The Bird’s Word Blog
Fireside Chats in Ancient Egypt
“Egypt had been on my wish list for many years,” said Marge Poyatt about her recent trip to the north African nation. The career teacher and administrator from New York had always wanted to see the pyramids and the Valleys of the Kings and Queens, and finally, in the summer of 2015, the time was right. Seeing the pyramids and being close enough to touch them, sailing for several days on the Nile, and interacting with Journeys guide Ibrahaim were her favorite parts of the trip.
“Up close the pyramids look too good to be true! I felt like I was looking at a photo or a film.” Visitors cannot step inside the pyramids, but Marge was able to walk up to and touch the great pyramid, the oldest and largest of them all, which was built four to five thousand years ago.
While traveling up the Nile she was able to look out a giant window in her cabin on the luxurious MS Dolphin. The river was “like a dream” with palms and sand dunes along the edge. The tour stopped along the way to see the Valley of the Kings and the Valley of the Queens, where they visited several of the hundreds of tombs excavated there. Marge said, “There is so much Egyptian culture that I had already read about, and it was just fantastic to see the remains of an ancient culture firsthand.”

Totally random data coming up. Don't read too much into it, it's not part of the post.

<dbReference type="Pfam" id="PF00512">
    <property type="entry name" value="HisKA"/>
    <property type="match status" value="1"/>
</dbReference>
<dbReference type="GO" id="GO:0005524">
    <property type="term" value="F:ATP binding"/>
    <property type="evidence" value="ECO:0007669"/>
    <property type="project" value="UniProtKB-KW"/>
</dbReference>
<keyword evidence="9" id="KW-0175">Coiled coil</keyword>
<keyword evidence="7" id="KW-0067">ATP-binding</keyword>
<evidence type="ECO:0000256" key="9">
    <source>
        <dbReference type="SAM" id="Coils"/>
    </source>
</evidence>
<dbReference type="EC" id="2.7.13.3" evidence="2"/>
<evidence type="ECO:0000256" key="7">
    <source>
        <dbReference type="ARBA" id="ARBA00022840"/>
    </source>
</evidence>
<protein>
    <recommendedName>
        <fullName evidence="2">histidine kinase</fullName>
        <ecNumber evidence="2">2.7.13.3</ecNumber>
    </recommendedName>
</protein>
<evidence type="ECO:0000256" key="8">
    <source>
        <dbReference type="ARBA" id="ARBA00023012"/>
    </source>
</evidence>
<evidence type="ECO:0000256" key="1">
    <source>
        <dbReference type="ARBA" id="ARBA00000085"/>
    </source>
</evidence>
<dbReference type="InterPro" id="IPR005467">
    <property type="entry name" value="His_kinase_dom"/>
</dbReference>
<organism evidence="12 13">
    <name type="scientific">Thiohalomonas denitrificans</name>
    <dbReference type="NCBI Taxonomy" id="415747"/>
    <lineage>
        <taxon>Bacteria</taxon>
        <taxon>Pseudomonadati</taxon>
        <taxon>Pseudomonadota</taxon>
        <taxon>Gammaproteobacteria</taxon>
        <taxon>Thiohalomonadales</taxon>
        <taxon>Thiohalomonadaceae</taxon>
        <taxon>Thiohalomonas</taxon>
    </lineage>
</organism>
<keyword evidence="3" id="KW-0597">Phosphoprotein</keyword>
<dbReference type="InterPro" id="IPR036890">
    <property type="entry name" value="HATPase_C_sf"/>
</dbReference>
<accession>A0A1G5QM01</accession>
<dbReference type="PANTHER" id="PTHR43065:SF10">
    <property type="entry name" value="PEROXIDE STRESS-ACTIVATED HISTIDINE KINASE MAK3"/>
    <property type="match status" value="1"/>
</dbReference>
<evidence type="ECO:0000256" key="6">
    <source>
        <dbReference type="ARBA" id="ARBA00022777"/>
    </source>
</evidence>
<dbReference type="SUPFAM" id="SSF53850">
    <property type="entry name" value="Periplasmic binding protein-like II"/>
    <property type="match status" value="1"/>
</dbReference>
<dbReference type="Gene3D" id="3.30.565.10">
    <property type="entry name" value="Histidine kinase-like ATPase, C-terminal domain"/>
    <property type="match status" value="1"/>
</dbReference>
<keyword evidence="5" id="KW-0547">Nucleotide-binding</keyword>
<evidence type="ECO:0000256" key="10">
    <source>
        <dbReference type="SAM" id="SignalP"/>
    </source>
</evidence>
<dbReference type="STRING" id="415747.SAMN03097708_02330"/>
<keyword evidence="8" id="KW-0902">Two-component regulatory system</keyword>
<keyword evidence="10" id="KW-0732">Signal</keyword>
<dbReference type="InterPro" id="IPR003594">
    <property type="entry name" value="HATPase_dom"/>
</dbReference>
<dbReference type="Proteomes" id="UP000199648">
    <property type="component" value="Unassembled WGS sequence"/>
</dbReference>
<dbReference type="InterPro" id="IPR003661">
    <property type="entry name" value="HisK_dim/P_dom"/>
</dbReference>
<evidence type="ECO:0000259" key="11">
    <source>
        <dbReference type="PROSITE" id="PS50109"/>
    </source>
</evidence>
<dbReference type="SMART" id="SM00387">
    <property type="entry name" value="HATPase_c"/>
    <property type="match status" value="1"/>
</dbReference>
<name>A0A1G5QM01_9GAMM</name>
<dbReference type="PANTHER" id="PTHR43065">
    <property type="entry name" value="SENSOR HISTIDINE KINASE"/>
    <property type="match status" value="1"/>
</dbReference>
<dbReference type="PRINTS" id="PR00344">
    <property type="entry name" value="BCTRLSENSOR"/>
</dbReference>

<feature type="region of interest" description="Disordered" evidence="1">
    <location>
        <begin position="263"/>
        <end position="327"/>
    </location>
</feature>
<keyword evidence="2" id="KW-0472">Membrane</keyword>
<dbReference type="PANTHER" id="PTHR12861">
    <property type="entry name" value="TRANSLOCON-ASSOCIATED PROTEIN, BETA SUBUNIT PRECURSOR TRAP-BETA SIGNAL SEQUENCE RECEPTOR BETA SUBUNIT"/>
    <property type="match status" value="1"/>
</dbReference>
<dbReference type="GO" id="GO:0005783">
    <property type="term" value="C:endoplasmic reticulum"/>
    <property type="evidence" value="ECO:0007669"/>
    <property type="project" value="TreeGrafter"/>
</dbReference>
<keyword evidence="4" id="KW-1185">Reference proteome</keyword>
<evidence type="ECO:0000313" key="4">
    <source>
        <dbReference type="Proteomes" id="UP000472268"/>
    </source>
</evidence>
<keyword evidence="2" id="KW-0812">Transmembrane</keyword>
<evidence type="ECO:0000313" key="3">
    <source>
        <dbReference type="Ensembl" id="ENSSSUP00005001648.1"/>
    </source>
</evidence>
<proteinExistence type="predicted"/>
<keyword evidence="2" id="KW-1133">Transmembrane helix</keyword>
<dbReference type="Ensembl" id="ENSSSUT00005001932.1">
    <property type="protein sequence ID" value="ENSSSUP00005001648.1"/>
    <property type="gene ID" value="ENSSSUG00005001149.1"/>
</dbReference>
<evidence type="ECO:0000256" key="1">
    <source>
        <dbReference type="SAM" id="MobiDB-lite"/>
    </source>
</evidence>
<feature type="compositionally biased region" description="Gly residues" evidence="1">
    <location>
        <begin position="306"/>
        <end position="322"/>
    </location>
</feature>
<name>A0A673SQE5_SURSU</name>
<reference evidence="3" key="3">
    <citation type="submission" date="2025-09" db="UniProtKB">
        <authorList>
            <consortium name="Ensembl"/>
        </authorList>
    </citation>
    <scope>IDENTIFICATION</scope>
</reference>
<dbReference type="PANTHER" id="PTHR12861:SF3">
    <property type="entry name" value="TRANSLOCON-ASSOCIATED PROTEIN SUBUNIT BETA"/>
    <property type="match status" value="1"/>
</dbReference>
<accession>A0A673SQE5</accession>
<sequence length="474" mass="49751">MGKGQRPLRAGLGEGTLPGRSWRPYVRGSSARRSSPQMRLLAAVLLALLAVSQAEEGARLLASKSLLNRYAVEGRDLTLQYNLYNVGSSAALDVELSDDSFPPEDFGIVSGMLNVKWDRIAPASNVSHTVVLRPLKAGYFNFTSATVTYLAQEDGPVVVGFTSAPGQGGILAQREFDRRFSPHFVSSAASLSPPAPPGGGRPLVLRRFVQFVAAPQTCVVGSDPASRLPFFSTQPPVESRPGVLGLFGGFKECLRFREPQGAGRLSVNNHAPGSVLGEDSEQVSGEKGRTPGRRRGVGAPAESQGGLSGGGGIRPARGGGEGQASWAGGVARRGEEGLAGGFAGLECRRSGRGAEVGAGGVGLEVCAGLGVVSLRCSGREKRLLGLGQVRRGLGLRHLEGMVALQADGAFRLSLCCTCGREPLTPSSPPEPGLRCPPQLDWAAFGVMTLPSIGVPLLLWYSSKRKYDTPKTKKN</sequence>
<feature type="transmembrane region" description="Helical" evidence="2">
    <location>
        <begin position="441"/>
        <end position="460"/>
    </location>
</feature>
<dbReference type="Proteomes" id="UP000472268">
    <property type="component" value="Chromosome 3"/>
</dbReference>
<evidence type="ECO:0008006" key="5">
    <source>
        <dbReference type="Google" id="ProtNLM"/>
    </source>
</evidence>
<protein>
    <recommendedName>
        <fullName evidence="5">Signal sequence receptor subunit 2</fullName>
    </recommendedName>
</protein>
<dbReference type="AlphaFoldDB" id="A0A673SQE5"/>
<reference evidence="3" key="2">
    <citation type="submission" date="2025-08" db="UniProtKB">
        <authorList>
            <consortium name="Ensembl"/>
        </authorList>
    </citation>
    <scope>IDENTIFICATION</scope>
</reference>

She recommends that any visitor to Egypt make a point to journey to Abu Simbel. The temples there were built at the direction of Ramses II to honor himself; four colossal statues of the pharaoh are part of the shrine. The temple is positioned such that twice each year, on October 22 and February 22, the sun’s rays will illuminate the entire interior. Marge learned that Abu Simbel was built in the South so that enemies would not attack it. In the 1960’s when the Aswan Dam was constructed and Lake Nasser threatened to engulf the site, the shrine was carved out of the mountain and moved 688 feet to an artificial cliff.
Guide Ibrahaim treated Egyptian history like a series of fireside chats and told his visitors many stories “to help us remember all the characters.” Marge described him as “wonderful” and noted that he reserved a table for the Journeys travelers at every meal. “He treated us like friends and gave us constant and careful attention.”
What more could you ask for on a dream trip?